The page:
Monday, July 25, 2011

Writer's News

Photo by Lucas

My picture book In Search of Awe was awarded Honorable Mention by the Alabama Writer's Conclave.  This very story was critiqued as part of Editor's Day in Lexington, Kentucky.  In fact, all attendees had the opportunity to have their work critiqued for a small fee.  Editor Maggie Lehrman of Abrams Books thought that the story would work better as a middle grade book.  Hmmm....this would take some time to develop, but it may be worth pursuing. 

My other picture book Maggie and the Third Grade Blues has a slightly new title, based on the first-page critique I received at Editor’s Day:  Maggie and the First Grade Blues.  Maggie Lehrman reminded me that the book should appeal to much younger children.  Though basically the same story, the text was modified to engage a younger audience.  

I am approaching my goal of contacting 30 publishers—only 3 more to go.  But, I will submit to Abrams first, since I have a better understanding of their needs following Editor’s Day.  Out of 13 agents, 8 responded with a no thank you.  I will submit to two more agents this summer to bring the total to 15, as planned. 

If I receive negative responses from Abrams and the agents, I will have to weigh whether to continue to submit my book to others (but of course, I’m staying positive).   My goal is to continue to submit to many more publishers and agents.  I keep in mind that many children’s writers have faced rejection.  For instance, Theodor Geisel (Dr. Seuss) was rejected multiple times.  J. K. Rowling’s Harry Potter and the Philosopher’s Stone was rejected 12 times.  She reminds all of us:  Never accept rejection. Perseverance is key.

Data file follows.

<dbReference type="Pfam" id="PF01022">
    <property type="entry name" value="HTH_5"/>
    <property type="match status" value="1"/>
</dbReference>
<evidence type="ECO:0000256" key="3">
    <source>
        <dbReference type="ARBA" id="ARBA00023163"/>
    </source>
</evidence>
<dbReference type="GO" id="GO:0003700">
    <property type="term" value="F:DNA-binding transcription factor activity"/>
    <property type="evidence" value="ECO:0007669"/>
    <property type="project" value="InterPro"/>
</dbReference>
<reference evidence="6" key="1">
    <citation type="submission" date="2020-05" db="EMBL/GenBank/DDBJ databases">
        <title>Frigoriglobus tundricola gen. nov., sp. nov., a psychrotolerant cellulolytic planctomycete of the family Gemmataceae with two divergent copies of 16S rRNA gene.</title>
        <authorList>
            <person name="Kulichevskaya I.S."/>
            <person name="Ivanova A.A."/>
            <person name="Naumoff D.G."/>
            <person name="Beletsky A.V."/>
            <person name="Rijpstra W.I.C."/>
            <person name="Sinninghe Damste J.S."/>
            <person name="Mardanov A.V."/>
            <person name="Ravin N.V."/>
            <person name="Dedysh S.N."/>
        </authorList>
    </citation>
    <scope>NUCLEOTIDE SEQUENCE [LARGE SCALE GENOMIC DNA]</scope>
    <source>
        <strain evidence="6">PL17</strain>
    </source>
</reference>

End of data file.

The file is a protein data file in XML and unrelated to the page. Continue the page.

Monday, July 18, 2011

Getting Gutsy

A few weeks ago, my family and I took a vacation to Carter Caves State Resort Park, about ninety miles east of Lexington, Kentucky.  We planned to hike, go caving, and ride horses.  The first day was stormy, so we opted to go into one of the caves.  Inside, it was cool and damp.  As our guide flashed his light upward, we marveled at bats nestling on the ceiling and at the knobby stalactites hanging overheard.  We sloshed deeper into the cave, twisting and winding past limestone formations for about forty minutes until we ended near another opening, out into sunshine.  We decided to take advantage of the nice weather and hike into the forest.   

The trails were dry despite the earlier downpour.  On one path we discovered three natural stone bridges.  Along the way we encountered deer peering at us with frozen stares.  Though we never saw them, woodpeckers rapped tree trunks and rufous-sided towhees warbled “drink your tea.”  After the long hike, we headed for our cottage which cozied up to the edge of the forest.  Before going inside, we spotted a red bird that looked like a cardinal, but without the black facial marking.  I had a hunch that the brilliantly colored bird was a summer  tanager.

The next morning I sat outside on the deck with my breakfast.  I had a piece of paper handy to help me work out minor edits for my picture book story.  But I was stumped.  My muse had not bothered to show.  I'd write a sentence and then scribble it out.  So I put my pen down.  I gazed upon oaks leaves glistening with patches of sunlight.  Out of the corner of my eye I spotted a deer and a fawn foraging.  So peaceful, so quiet.  Then a  summer tanager flew to the railing.  I quickly stepped inside to grab a camera.  Just in time, I captured its image as it perched on my cereal bowl and then hopped to my plate to snatch morsels of blueberry muffin. 

Maybe this bird had humans figured out: getting gutsy gets a reward—a free meal. At that moment I realized that I too, had to get gutsy.  I had a deadline, (the end of summer) so I had to attempt to put something down, anything.  It didn't have to be perfect.  

I could have put off writing until my muse returned, but it wouldn't have been gutsy.  Gutsy means writing even when the muse is not present.   Getting a few words down was the goal.  Polishing them would come later.  Concentrating on moving forward was key.  And so I began.  The words did not flow,  but I managed just enough for a good start.  Those few words were my reward.  They led me closer to where I need to be.